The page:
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Pope Francis’ Call to Host Refugees Contrasts With America’s Anti-Immigrant ‘Religious Right’
Posted on Sep 7, 2015
By Juan Cole
This post originally ran on Juan Cole’s website.
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It seems to me that there is a real question as to whether any of those who speak in such hateful ways are actually Christian at all.
In an astonishing show of solidarity with the refugees thronging into Europe, on Sunday Pope Francis called on European parishes and other Catholic institutions to take in a refugee family each. He said,
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He reminded the faithful of the upcoming Jubilee Year of Mercy in this regard.
Pope Francis said,
Father Federico Lombardi SJ, Director of the Vatican Press Office, explained that Pope Francis wants his call to reach the “whole of Europe” and not just a few localities. Moreover, he is asking that Catholic communities take the lead in welcoming the refugees during this crisis point, engaging in “concrete works of charity” and not just “organizational or logistic preparations.” Moreover, Father Lombardi said, the Pope is calling on entire parish communities to implement this instruction, not just on the priests.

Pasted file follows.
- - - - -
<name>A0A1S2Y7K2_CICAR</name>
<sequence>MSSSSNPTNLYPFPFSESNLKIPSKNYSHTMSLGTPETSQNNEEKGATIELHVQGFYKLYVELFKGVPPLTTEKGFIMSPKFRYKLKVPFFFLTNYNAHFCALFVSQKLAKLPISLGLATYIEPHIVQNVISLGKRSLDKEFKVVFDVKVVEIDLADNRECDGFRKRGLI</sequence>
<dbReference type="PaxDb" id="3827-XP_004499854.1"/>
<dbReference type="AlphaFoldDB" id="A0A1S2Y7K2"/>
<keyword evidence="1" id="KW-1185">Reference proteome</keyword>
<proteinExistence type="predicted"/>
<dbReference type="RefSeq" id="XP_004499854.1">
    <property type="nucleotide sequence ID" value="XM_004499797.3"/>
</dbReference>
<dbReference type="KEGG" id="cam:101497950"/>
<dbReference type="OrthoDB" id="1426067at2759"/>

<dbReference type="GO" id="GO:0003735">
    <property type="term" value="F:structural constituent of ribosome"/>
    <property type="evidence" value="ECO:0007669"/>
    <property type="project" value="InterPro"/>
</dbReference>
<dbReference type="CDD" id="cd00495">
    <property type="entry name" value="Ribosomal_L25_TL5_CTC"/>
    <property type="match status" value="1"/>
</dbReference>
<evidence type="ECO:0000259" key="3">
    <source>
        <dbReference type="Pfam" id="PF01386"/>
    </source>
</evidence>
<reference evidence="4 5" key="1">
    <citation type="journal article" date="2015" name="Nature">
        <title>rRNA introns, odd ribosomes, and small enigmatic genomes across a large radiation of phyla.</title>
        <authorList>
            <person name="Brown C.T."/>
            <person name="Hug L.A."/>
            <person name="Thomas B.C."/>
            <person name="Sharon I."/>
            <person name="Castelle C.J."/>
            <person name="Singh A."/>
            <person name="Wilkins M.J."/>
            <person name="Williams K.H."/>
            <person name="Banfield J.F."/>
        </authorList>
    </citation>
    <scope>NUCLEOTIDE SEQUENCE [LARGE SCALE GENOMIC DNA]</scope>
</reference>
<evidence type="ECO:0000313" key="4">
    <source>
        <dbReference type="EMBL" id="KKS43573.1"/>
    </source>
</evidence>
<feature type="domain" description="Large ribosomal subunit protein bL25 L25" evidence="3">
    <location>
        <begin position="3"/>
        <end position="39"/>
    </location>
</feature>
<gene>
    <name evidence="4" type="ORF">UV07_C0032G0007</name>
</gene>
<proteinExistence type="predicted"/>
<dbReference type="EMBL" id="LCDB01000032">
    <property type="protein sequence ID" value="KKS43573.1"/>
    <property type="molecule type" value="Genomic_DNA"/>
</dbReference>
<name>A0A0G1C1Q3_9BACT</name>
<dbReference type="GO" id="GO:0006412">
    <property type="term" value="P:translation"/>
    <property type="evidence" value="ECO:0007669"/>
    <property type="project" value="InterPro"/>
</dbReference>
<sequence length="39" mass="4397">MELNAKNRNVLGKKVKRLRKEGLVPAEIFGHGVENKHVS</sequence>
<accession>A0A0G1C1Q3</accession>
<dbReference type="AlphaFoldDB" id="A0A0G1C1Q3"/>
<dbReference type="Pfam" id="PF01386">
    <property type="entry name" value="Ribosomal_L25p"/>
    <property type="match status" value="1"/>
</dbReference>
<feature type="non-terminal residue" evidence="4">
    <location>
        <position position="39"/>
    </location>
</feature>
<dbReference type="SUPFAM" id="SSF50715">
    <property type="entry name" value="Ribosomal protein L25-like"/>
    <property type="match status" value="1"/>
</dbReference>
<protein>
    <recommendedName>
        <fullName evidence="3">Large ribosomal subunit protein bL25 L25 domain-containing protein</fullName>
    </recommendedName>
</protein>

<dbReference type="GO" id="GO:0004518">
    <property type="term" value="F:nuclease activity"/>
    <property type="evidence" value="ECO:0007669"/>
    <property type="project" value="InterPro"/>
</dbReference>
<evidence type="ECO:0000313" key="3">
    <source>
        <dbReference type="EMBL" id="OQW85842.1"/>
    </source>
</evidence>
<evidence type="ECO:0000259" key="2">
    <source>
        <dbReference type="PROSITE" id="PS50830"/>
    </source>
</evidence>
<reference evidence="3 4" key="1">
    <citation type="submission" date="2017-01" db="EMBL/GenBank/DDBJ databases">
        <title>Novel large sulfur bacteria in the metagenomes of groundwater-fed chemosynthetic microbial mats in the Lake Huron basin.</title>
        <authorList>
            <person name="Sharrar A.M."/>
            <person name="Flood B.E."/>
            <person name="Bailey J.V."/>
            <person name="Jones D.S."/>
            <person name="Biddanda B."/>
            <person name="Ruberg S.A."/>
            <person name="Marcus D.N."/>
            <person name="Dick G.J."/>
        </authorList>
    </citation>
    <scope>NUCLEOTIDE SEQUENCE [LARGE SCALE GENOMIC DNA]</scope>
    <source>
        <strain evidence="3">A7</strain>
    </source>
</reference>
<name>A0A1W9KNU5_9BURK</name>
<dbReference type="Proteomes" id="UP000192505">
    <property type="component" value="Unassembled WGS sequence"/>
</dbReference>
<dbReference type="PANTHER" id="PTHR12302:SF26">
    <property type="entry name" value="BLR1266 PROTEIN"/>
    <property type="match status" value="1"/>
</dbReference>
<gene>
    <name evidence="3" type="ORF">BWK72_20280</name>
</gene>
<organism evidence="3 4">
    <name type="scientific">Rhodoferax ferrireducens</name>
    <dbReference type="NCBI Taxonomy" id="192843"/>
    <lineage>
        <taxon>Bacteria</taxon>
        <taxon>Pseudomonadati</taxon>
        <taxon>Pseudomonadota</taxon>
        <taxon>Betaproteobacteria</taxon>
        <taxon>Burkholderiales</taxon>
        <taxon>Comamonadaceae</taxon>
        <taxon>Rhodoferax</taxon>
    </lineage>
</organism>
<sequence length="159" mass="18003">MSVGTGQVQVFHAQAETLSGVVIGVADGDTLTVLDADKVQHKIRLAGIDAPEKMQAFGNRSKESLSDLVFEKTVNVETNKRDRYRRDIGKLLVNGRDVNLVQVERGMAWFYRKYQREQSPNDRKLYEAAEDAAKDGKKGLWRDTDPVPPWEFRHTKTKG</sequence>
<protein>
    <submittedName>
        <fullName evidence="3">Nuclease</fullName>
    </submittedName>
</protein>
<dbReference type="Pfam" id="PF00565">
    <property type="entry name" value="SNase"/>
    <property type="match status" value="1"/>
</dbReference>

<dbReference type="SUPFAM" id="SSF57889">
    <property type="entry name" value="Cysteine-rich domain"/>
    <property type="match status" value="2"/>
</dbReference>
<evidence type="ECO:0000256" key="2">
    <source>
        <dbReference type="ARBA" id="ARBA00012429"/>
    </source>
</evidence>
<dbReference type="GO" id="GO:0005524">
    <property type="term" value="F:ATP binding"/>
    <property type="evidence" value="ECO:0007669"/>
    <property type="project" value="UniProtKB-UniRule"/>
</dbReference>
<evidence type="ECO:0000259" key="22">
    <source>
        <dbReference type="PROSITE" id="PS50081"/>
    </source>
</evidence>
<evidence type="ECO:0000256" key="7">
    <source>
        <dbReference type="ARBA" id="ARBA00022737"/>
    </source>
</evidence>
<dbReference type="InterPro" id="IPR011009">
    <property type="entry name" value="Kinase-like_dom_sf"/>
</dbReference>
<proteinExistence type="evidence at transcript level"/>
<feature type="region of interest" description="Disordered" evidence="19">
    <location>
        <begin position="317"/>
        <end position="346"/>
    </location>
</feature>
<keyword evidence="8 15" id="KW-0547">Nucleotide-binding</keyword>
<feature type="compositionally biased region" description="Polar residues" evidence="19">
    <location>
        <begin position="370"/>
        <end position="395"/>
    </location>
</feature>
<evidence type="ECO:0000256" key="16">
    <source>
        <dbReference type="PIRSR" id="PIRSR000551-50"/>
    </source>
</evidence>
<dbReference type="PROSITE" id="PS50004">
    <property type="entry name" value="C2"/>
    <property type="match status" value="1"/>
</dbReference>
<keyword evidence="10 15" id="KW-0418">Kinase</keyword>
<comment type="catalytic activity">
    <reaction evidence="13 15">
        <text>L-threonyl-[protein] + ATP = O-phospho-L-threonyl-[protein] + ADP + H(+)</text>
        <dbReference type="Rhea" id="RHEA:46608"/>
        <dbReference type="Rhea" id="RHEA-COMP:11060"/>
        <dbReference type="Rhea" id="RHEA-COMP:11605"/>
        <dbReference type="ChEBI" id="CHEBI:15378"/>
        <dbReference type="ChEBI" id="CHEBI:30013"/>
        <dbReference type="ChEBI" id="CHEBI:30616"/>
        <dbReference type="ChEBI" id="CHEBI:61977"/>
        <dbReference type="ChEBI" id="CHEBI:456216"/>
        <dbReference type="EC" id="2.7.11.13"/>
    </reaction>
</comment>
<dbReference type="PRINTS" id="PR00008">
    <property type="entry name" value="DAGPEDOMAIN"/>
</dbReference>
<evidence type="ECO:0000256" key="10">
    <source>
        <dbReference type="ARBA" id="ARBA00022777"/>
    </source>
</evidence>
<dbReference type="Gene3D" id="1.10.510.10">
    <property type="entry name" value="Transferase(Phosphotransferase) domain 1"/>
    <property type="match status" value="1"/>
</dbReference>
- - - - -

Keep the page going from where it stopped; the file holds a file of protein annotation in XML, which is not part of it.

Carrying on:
The immediate need is for resettling 160,000 refugees. Italy alone has 25,000 parishes, and if each family had five members and each parish took one in, that would take care of 125,000 right there. Of course, it is not clear how many parishes will rise to the pope’s challenge, and the European Union will play a role in deciding how the refugees will be distributed.
Most of the refugees are Muslims, and right wing Hungarian Prime Minister Viktor Orban said last week that because of resentments over the legacy of the Ottoman Empire (which ruled much of eastern Europe), his country could not take any Muslim refugees. The major religion in Hungary is Catholicism, however, and Pope Francis (a man of the New World) clearly is pushing back against European Christian nativism of that sort, which is pretty ugly.
People forget when discussing the story of the Good Samaritan as told by Jesus that Samaritans belonged to a separate but related religion from Judaism (Samaritanism), so the help the Samaritan offered was being given to a Jewish outsider, not a coreligionist:
The Muslims are the Samaritans of today’s Europe; will its Christians step up to Jesus’ challenge?
Pope Francis instead referred to the story of Jesus healing the deaf and mute man, which he said symbolized the human inability to understand the word of God, which I take to be his slam against the anti-immigrant right wing.
Radio Vatican explained, “Jesus healed the man and – the Pope said – “unblocked” his capacity to enter into communication with others and with God. This story – he explained – speaks of us because we too are often inaccessible and closed within ourselves.”
I think Viktor Orban and Franklin Graham just got pwned.
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